Celebrate the ‘Twelve Trees of Christmas’ with Friends of the Earth
We’re celebrating our native tree species that work year-round fighting the climate crisis, providing homes and food to wildlife, and giving protection from extreme weather such as floods and heatwaves.
With tree planting commitments featuring heavily in recent election manifestos, Friends of the Earth is celebrating some of the native tree species that should form a central part of future planting plans – fighting climate breakdown and supporting British wildlife.
For example, broadleaf, deciduous trees and mixed woodlands will support many more wild species than conifer forests and plantations comprising just a few species. Because conifer species tend to grow faster than broadleaf species, they will absorb more carbon at a faster rate than most slow growing deciduous trees.
Having the right trees and forests in the right places (and these being well managed and maintained over their whole lifetimes) and knowing what types of woodland are needed for what task, is key.
Emi Murphy, trees campaigner at Friends of the Earth, said:
“When Christmas comes around a lot of attention turns to traditional festive trees such as spruce and fir. But this year we’re celebrating our native tree species that work year-round fighting the climate crisis, providing homes and food to wildlife, and giving protection from extreme weather such as floods and heatwaves.”
- Common oak – The ‘mighty oak’ lives for hundreds of years, storing the most carbon and supporting more wild species – birds, insects, plants and fungi – than any other British tree.
- Black poplar – This rare tree loves to grow near rivers and can reach heights of over 100 feet.
- Alder – A fast-growing tree, especially near rivers, and its wood was used to make the best gunpowder.
- Yew – An ancient tree able to grow for thousands of years, often found in churchyards and once used to make longbows.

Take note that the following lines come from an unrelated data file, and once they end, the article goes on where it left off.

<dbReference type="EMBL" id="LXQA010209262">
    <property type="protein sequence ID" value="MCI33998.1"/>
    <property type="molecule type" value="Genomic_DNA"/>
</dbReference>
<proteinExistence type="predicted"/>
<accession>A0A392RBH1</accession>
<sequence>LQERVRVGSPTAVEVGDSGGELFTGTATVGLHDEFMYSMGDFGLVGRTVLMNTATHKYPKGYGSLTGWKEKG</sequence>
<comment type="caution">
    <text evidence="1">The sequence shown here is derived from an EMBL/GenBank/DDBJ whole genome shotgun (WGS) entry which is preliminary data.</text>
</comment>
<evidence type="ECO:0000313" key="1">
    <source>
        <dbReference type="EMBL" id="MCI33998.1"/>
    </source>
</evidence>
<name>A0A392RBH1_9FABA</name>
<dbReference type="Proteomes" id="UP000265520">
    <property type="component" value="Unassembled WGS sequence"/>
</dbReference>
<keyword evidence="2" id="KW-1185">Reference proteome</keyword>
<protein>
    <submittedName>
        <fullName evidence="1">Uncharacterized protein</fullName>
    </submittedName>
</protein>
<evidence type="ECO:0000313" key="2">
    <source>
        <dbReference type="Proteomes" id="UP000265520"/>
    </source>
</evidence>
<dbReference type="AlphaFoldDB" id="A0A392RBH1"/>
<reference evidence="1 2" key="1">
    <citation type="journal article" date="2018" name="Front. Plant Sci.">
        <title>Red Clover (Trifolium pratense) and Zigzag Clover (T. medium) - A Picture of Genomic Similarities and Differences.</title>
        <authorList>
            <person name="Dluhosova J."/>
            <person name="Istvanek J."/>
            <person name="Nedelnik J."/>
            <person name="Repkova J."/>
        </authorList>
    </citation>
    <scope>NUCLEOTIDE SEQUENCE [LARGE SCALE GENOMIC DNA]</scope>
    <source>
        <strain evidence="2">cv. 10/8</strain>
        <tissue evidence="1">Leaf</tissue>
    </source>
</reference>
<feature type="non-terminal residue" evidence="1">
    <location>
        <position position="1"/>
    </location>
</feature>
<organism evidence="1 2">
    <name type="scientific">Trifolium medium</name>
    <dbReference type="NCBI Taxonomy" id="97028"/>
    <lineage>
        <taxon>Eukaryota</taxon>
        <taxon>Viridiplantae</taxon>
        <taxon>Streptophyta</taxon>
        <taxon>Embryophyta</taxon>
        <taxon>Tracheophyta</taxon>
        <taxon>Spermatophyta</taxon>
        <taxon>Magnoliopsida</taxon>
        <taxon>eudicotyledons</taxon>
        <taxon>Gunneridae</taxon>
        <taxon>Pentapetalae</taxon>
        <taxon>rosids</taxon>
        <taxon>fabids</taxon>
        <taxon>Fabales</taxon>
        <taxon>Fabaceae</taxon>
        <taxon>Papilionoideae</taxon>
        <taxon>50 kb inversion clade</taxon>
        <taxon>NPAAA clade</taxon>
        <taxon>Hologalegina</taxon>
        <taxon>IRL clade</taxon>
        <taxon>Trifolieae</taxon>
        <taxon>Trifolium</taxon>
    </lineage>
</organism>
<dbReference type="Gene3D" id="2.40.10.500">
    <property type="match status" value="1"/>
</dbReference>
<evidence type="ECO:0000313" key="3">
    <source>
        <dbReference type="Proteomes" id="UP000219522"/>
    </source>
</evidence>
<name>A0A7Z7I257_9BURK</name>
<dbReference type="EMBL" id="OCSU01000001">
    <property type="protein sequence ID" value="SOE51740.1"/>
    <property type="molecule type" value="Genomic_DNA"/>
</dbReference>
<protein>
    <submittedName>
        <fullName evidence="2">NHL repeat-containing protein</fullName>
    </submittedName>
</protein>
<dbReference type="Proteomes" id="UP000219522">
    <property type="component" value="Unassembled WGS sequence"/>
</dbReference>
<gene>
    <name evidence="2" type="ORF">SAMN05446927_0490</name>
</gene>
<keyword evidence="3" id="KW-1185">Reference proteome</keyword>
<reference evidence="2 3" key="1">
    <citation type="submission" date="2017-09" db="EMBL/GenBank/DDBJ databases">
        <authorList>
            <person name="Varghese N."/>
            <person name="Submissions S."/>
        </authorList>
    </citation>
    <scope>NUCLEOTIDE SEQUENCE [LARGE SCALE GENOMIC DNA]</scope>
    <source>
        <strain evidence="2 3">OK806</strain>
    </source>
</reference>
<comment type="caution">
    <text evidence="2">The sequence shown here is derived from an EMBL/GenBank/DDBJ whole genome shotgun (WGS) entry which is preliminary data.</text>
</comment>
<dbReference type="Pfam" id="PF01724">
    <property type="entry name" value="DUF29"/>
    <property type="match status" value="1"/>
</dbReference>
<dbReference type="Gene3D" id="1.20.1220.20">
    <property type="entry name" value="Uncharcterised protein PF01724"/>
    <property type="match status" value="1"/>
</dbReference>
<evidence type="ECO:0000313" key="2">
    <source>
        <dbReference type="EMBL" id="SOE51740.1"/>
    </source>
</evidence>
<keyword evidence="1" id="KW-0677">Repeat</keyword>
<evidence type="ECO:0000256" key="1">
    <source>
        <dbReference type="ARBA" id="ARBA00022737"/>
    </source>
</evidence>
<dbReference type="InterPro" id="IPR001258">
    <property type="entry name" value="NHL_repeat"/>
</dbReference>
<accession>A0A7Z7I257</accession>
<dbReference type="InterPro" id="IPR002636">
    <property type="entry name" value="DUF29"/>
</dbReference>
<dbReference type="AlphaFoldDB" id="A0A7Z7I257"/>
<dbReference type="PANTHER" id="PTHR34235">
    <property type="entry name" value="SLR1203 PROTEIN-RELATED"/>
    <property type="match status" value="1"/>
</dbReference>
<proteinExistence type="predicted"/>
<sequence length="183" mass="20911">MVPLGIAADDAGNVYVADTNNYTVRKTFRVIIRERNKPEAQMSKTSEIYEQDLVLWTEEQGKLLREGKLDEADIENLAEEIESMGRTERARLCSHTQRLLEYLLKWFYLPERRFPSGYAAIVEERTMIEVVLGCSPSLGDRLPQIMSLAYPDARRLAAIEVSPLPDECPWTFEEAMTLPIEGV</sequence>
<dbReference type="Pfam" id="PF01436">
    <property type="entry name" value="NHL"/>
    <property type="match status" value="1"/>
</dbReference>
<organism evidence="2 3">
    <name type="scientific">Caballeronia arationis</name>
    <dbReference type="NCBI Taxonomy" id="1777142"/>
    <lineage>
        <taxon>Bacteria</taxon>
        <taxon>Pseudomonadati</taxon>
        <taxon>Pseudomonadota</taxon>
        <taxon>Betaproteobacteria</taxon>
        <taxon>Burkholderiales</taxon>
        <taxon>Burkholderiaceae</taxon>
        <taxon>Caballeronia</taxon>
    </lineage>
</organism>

- Willow – The wood of the willow is famously used to make cricket bats and its bendy cuttings can be driven into damp ground to make living dens, wigwams and tunnels.
- Juniper – Known for dark blue berries which are used to flavour gin, this native conifer with thin silvery-green needle-like leaves has been in decline and needs special conservation action to thrive.
- Whitebeam – Found on south-facing chalk and limestone hills and also in urban areas where it copes with heat and pollution.
- Maple – Popular for woodwork, including making harps, thanks to its very fine-grained wood. Syrup can be extracted in the spring.
- Aspen – Some people say Aspen’s golden leaves quiver and rustle in the autumn as an apology for being the wood used for the cross on which Jesus Christ was crucified.
- Birch – A common fast-growing tree with silvery-white bark and a sap used by some people to make an early springtime drink – birch sap wine.
- Wild service – If you find this rare, slow growing tree you may find that you are standing in an area of very ancient woodland that has not been affected by built development and timber production.
- Holly – Known for bright berries on female trees, spiky, shiny leaves deter creatures nibbling low branches, but look up to see leaves without spikes which animals can’t reach. As the Christmas Carol goes, “Of all the trees in the wood, the Holly wears the crown”.